Lexington Farmers’ Market acknowledges history of Cheapside Park location

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LEXINGTON, Ky. (WTVQ)- For the last several days, protesters in Lexington have incorporated Cheapside Park into their normal march routes.

Organizers encourage people to pay homage to their ancestors who were sold into slavery there.

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The park was previously a slave auction block.

Now, it is home to the Lexington Farmers’ Market on Saturdays.

The staff and President of Board of Directors released the following statement on Instagram Saturday:

“The Lexington Farmers’ Market has not done enough. 
The history of Kentucky agriculture is built upon the sweat and lives of enslaved and oppressed people-people with love, hope, and families. From hemp to tobacco to bourbon, the labor of enslaved humans set Kentucky upon a path that formed our state’s rich culture and agricultural economy. This labor also created a legacy from which many of our neighbors are now too often marginalized or completely excluded. Farming can often feel like it forces us to focus only on this year’s crops, and the necessity of giving heed to the heritage of white supremacy in Kentucky’s past is often overlooked. Because of this, we must keep repeating that Black Lives Matter. 
Remembering and truly living with that past is difficult, even today. We haven’t done enough to recruit and empower black farmers to grow in Kentucky, or to support the many people of color laboring in our current agricultural system. We haven’t done enough to make our spaces affirming and welcoming to everyone. We haven’t done enough to speak out against the institutions and structures that continue to harm our neighbors of color at disproportionate rates. Because of this, we must keep repeating that Black Lives Matter. 
For far too long, our cornucopia of plenty has been shared sparingly. For far too long, we have used a space without properly acknowledging its dark history. Pweople were sold as slaves, families were separated, and lives were destroyed in the Lexington Courthouse Square, the very location where our Saturday farmers’ market traditionally occurs, and this isn’t felt or acknowledged often enough by many of us who occuly that space every week. Enslaved peoples’ fates were sealed in the registers of the former courthouse. Farming is often a difficult task now, but it was brutal, cruel, and deadly to generations of enslaved black people. Because of this, we must keep repeating that Black Lives Matter. 
We have not done enough to use our influence to remember or rectify these injustices in society at large, particularly in our areas of farming and food access. We have not done enough to educate ourselves. We want to and must listen more. We must do better. We cannot be silent, yet we recognize that we must work to ensure that our role is truly receptive and productive as we determine our place in this justice that must be sought and the changes that are unfolding across our city, state, and country. We will continue to question and to search for ways to support those in our community who know better than us, who have experience injustice in more profound ways than us, and whose voices can guide the Lexington Farmers’ Market to the action that is required to be a goof neighobr, a good business, and a good partner in the community. Because of these and so many other reasons, we must keep moving forward, and keep repeating that Black Lives Matter.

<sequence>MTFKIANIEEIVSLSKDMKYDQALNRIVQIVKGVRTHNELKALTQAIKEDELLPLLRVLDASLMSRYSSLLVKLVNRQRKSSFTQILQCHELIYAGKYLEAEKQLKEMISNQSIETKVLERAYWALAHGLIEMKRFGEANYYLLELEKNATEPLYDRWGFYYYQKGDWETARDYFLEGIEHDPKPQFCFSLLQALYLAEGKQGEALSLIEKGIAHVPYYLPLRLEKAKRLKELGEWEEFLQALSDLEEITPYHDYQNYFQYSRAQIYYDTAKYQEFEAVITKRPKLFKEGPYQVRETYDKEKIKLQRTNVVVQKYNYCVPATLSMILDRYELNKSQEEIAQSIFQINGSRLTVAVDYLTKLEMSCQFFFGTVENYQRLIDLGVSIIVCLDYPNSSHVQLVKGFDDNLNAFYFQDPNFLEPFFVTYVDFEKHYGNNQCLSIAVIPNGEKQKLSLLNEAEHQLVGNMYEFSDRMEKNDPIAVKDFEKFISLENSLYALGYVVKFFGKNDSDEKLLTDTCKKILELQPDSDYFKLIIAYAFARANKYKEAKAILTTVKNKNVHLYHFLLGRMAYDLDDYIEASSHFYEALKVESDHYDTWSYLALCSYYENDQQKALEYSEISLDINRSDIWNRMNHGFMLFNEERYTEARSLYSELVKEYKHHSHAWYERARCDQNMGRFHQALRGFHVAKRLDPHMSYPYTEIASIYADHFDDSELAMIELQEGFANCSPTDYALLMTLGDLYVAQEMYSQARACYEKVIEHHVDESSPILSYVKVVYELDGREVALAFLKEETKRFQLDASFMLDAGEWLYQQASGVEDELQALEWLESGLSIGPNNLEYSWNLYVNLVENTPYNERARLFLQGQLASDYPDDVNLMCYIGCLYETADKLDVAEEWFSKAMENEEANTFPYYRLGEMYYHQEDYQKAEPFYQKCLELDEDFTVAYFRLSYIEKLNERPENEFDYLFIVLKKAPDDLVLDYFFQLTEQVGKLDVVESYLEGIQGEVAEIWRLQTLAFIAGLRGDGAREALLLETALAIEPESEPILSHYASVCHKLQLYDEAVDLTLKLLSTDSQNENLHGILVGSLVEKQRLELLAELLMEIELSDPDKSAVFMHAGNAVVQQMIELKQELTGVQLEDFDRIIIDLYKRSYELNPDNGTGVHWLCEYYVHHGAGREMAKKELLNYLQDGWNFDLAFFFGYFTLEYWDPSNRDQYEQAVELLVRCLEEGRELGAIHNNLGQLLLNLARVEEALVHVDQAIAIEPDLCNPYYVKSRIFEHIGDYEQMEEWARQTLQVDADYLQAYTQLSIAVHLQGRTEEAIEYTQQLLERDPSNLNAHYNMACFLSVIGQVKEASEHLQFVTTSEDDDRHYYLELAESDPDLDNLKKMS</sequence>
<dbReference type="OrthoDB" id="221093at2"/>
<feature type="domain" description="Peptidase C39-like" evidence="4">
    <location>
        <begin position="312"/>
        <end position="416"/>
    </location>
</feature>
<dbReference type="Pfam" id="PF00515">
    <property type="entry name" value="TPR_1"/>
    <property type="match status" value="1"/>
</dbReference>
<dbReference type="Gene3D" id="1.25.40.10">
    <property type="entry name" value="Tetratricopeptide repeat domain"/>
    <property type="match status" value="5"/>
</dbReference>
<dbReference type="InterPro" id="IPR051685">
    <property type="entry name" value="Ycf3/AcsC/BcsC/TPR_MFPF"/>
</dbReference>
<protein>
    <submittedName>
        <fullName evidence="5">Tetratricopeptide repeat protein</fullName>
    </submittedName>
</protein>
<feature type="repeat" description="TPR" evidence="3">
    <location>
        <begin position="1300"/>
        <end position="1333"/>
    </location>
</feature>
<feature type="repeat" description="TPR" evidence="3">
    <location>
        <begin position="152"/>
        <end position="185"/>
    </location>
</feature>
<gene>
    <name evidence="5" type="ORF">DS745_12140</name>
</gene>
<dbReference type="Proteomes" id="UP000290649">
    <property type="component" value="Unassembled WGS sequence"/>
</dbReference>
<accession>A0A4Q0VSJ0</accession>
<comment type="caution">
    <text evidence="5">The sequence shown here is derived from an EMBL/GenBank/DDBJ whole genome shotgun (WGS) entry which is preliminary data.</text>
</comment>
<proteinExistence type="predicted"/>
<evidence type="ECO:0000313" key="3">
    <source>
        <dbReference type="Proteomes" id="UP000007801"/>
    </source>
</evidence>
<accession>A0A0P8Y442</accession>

Josh England             Ryan Burnette
Market Manager         President”

 

Voir cette publication sur Instagram

 

A statement from the Staff and the President of the Board of Directors.

Une publication partagée par Lexington Farmers’ Market (@lexfarmmkt) le

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Veronica Jean Seltzer joins ABC 36 as Anchor/Reporter. On most weekdays, you will see her reporting the news. VJ hails from a small horse farm outside New York City and most recently comes from South Bend, Indiana where she reported for the CBS and Fox affiliates. VJ holds a Master of Science in Journalism degree from Columbia University and a Bachelor of Arts degree from Tufts University. Her passion for journalism runs deep. It began as she studied graffiti as an ancient form of communication in Athens, Greece. While a student journalist in Morocco, she learned her most important journalistic lesson: good stories are about people. VJ loves life in and around Lexington. She feels most at home among horses and a diverse community of fascinating people. She enjoys reporting during the week and on the weekend she strives to bring her neighbors the news that matters most to them. VJ enjoys going to neighborhood events, exploring, horseback riding, skiing, sailing, and good movies. Look for her out and about in the community! VJ invites you to reach out to her with story ideas or just to say hello! Find her on Facebook at Veronica Jean Seltzer ABC 36, tweet her @VJS_ABC36, or email her at VSeltzer@wtvq.com. She looks forward to hearing from you!